Berkeley Lab

Modeling geogenic and atmospheric nitrogen through the East River Watershed, Colorado Rocky Mountains

Proportional breakdown of average annual sources (left pie in each panel) and sinks, or “fates” (right pie in each panel) for the entire ERW for each of the three calibration scenarios (C1-C3), two no-Mancos scenarios (NM1-NM2), and the no cow (NC) scenario.

We developed a semi-distributed, watershed-scale ensemble of models to quantify the sources, transformations, and sinks of geogenic and atmospheric nitrogen within a mountain watershed. This hydrobiogeochemical model determines nitrogen (N) export fluxes from terrestrial systems as a function of hydrology. In this way, the biogeochemical cycling of N relative to its loss through transport is determined as a continuum of subsurface water residence times. This represents a particularly novel approach to modeling nutrient cycling, one which is capable of rapidly scaling from hillslope to watershed to basin. In the current study, the model is used to predict the importance of different sources, including the weathering of N-rich shale bedrock, and sinks for N at the watershed scale. In particular, we highlight the critical role of vegetation in the retention and release of nitrogen (Maavara et al., 2021).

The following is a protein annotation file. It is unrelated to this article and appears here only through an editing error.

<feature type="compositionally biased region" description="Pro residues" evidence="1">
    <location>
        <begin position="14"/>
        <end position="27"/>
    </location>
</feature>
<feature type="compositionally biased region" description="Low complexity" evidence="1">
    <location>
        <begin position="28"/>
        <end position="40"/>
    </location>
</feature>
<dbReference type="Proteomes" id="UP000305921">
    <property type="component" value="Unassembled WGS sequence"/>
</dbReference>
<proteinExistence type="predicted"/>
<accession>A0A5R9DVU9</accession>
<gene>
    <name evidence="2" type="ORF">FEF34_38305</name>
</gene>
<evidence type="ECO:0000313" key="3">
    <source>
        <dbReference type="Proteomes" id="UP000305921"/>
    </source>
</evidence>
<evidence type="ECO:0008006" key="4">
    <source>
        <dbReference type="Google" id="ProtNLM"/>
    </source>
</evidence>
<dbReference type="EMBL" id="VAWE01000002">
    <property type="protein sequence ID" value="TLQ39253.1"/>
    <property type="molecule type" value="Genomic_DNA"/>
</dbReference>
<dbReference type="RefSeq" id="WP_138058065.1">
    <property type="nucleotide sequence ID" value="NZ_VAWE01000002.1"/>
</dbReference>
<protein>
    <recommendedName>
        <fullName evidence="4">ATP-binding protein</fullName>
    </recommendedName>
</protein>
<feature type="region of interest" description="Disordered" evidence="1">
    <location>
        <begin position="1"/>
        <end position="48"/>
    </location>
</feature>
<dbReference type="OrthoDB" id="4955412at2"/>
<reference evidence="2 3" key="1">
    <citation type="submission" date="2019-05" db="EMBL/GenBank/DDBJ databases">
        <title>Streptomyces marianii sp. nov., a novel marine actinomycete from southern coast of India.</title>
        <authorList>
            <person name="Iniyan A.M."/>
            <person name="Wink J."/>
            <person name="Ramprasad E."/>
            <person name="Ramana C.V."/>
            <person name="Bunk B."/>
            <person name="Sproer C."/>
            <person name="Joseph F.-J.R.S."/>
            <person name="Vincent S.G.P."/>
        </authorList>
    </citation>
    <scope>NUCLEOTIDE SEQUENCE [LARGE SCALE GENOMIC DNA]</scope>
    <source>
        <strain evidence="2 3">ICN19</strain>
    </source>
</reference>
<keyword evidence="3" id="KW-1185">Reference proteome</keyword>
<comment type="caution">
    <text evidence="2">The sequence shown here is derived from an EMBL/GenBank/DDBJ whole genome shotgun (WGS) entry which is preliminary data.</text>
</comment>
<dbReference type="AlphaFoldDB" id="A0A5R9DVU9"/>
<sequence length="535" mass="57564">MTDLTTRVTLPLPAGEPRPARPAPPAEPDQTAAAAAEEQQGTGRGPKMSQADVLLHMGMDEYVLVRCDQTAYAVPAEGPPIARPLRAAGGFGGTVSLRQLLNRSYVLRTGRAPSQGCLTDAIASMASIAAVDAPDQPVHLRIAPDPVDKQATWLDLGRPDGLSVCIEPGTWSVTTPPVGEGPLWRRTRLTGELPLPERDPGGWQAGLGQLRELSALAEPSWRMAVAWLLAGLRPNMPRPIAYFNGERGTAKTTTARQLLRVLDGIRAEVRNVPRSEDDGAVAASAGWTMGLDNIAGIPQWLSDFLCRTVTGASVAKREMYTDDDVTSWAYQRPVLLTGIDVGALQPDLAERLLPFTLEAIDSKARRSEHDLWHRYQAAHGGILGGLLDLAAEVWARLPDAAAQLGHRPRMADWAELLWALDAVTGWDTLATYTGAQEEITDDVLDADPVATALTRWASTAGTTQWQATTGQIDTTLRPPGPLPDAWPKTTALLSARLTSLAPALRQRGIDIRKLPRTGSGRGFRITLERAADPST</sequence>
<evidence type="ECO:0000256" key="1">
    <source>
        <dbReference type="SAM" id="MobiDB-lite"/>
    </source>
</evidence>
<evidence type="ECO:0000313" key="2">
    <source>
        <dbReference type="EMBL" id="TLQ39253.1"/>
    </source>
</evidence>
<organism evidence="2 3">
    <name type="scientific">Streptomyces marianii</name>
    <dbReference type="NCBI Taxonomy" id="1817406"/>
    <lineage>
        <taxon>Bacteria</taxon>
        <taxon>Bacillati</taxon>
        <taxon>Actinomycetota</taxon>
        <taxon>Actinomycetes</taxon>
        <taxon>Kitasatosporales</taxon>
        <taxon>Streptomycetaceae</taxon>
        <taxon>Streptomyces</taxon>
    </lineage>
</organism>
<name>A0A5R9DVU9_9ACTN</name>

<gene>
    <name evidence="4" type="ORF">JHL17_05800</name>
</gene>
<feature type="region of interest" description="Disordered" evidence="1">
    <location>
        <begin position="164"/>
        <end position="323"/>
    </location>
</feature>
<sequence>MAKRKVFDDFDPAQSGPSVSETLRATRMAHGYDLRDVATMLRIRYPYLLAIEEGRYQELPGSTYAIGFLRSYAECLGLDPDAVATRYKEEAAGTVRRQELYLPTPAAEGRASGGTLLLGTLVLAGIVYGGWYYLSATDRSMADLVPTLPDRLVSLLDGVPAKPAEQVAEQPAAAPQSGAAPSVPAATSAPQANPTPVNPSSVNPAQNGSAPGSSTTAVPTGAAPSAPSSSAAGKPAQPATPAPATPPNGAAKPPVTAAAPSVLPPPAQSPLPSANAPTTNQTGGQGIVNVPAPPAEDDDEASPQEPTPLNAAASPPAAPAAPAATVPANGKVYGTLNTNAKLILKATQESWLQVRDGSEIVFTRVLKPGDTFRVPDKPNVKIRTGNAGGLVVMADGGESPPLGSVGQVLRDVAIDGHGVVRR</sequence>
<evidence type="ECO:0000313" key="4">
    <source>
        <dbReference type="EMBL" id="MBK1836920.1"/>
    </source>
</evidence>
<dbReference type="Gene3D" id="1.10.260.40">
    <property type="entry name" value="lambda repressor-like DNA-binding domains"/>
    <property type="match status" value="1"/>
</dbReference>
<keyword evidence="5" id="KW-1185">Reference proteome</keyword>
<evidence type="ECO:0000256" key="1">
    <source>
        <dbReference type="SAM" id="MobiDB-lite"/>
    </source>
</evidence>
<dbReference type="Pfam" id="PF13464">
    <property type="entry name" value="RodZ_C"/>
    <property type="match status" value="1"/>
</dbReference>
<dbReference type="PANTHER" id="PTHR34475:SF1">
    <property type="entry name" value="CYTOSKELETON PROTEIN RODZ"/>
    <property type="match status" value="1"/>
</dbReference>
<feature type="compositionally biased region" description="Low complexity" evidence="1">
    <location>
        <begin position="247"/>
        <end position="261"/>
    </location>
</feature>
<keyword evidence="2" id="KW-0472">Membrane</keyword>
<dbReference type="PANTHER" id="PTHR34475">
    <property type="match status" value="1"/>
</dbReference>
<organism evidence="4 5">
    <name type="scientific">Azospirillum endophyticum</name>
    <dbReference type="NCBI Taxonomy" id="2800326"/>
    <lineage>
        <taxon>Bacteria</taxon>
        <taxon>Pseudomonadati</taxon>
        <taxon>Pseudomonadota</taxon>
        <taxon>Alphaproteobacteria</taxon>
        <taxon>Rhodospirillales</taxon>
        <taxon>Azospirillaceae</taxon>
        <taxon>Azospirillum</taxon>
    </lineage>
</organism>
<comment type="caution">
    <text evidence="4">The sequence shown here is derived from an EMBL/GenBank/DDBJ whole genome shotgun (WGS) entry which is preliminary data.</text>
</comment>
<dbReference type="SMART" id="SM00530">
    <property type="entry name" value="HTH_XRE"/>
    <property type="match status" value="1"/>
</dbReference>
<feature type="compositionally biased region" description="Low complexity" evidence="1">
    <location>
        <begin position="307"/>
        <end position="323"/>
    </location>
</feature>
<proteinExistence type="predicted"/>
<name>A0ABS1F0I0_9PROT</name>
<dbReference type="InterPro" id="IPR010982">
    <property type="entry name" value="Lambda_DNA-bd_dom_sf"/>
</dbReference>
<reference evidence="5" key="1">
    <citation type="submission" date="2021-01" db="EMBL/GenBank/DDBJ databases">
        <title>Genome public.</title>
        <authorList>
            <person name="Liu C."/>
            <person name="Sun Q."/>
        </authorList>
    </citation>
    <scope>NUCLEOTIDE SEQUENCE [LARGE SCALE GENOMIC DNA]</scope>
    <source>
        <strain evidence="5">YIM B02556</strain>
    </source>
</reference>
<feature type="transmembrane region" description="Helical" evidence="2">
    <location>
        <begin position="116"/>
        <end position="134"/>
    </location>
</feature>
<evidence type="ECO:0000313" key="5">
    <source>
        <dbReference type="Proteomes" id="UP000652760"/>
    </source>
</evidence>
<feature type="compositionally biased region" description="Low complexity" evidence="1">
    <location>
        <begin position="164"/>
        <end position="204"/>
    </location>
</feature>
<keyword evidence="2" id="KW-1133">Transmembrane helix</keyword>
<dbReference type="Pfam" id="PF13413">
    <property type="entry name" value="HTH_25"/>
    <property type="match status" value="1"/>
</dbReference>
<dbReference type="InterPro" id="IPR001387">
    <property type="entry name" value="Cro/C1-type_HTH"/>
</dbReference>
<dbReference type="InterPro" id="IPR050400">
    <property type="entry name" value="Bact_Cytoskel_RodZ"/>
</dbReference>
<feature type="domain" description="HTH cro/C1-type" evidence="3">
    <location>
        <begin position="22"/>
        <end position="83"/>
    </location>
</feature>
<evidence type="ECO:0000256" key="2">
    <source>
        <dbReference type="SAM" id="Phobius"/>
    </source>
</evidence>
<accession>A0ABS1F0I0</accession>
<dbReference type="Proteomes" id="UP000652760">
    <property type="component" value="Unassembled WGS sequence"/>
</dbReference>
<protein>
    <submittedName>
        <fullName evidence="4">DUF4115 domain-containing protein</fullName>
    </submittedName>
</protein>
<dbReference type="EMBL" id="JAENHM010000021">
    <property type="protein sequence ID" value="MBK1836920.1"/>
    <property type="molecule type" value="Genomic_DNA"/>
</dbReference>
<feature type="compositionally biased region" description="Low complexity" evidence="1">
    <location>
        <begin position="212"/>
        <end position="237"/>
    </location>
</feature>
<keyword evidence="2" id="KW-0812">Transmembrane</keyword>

We developed a so-called High-Altitude Nitrogen Suite of Models (HAN-SoMo), a watershed-scale ensemble of process-based models to quantify the relative sources, transformations, and sinks of geogenic and atmospheric N through the East River watershed. This model predicts nitrogen fluxes across bedrock-to-canopy compartments, terrestrial to aquatic interfaces, and watershed-scale hydrobiogeochemical gradients as a function of subsurface water residence times through coupling to the PARFLOW model.


At the watershed scale, bedrock weathering accounted for ~21% of new N-sources (Fig. 1), which was an important albeit smaller contribution than that derived from atmospheric deposition. On an annual scale, removal of dissolved N through in stream processes (i.e., denitrification and export), plant turnover, and atmospheric deposition are the most important controls on N cycling (Maavara et al., 2021). We are currently using this model to evaluate how terrestrial N cycling pathways change under two emergent climate change scenarios: warming and wildfire. Warming significantly changes montane hydrology, including evapotranspiration, which feeds back on to subsurface water residence times and biogeochemical cycling. This model is currently being used to explore the impacts of climate warming and wildfire on downstream nitrogen exports.


Maavara T, Siirila-Woodburn ER, Maina F, Maxwell RM, Sample JE, Chadwick KD, Carroll R, Newcomer ME, Dong W, Williams KH, Steefel CI, Bouskill NJ (2021) Modeling geogenic and atmospheric nitrogen through the East River Watershed, Colorado Rocky Mountains. PLoS One.